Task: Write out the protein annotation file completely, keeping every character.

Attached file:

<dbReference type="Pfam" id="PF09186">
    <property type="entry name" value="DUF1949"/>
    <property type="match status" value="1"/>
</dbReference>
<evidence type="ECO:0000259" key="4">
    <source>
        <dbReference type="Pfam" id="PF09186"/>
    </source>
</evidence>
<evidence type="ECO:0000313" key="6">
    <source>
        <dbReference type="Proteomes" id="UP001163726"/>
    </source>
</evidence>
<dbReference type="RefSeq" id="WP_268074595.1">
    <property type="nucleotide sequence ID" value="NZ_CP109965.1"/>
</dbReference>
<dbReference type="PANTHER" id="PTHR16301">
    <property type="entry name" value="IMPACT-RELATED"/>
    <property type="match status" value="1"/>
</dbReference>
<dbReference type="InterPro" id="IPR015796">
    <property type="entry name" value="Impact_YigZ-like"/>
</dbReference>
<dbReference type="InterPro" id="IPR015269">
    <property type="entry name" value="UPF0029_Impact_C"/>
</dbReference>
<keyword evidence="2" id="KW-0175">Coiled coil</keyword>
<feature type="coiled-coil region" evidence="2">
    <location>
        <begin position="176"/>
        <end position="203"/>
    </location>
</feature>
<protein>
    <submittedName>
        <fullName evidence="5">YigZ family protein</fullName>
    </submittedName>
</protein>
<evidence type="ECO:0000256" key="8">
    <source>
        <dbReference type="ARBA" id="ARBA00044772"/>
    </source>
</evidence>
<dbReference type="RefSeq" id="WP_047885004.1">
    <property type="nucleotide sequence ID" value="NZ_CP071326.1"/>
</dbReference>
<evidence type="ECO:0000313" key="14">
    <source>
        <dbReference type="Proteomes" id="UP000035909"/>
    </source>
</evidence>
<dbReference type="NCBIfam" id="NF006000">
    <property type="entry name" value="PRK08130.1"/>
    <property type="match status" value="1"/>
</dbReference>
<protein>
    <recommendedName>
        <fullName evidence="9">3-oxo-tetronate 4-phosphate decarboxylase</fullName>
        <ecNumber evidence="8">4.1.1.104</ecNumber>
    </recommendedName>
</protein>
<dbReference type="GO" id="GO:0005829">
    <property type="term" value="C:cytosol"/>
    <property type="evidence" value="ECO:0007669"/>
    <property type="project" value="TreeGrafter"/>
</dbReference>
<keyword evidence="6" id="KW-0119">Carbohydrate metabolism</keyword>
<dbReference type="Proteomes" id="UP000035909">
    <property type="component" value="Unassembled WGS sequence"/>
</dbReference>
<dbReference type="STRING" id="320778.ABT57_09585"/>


<dbReference type="Pfam" id="PF09186">
    <property type="entry name" value="DUF1949"/>
    <property type="match status" value="1"/>
</dbReference>
<evidence type="ECO:0000259" key="4">
    <source>
        <dbReference type="Pfam" id="PF09186"/>
    </source>
</evidence>
<evidence type="ECO:0000313" key="6">
    <source>
        <dbReference type="Proteomes" id="UP001163726"/>
    </source>
</evidence>
<dbReference type="RefSeq" id="WP_268074595.1">
    <property type="nucleotide sequence ID" value="NZ_CP109965.1"/>
</dbReference>
<dbReference type="PANTHER" id="PTHR16301">
    <property type="entry name" value="IMPACT-RELATED"/>
    <property type="match status" value="1"/>
</dbReference>
<dbReference type="InterPro" id="IPR015796">
    <property type="entry name" value="Impact_YigZ-like"/>
</dbReference>
<dbReference type="InterPro" id="IPR015269">
    <property type="entry name" value="UPF0029_Impact_C"/>
</dbReference>
<keyword evidence="2" id="KW-0175">Coiled coil</keyword>
<feature type="coiled-coil region" evidence="2">
    <location>
        <begin position="176"/>
        <end position="203"/>
    </location>
</feature>
<protein>
    <submittedName>
        <fullName evidence="5">YigZ family protein</fullName>
    </submittedName>
</protein>
<evidence type="ECO:0000256" key="8">
    <source>
        <dbReference type="ARBA" id="ARBA00044772"/>
    </source>
</evidence>
<dbReference type="RefSeq" id="WP_047885004.1">
    <property type="nucleotide sequence ID" value="NZ_CP071326.1"/>
</dbReference>
<evidence type="ECO:0000313" key="14">
    <source>
        <dbReference type="Proteomes" id="UP000035909"/>
    </source>
</evidence>
<dbReference type="NCBIfam" id="NF006000">
    <property type="entry name" value="PRK08130.1"/>
    <property type="match status" value="1"/>
</dbReference>
<protein>
    <recommendedName>
        <fullName evidence="9">3-oxo-tetronate 4-phosphate decarboxylase</fullName>
        <ecNumber evidence="8">4.1.1.104</ecNumber>
    </recommendedName>
</protein>
<dbReference type="GO" id="GO:0005829">
    <property type="term" value="C:cytosol"/>
    <property type="evidence" value="ECO:0007669"/>
    <property type="project" value="TreeGrafter"/>
</dbReference>
<keyword evidence="6" id="KW-0119">Carbohydrate metabolism</keyword>
<dbReference type="Proteomes" id="UP000035909">
    <property type="component" value="Unassembled WGS sequence"/>
</dbReference>
<dbReference type="STRING" id="320778.ABT57_09585"/>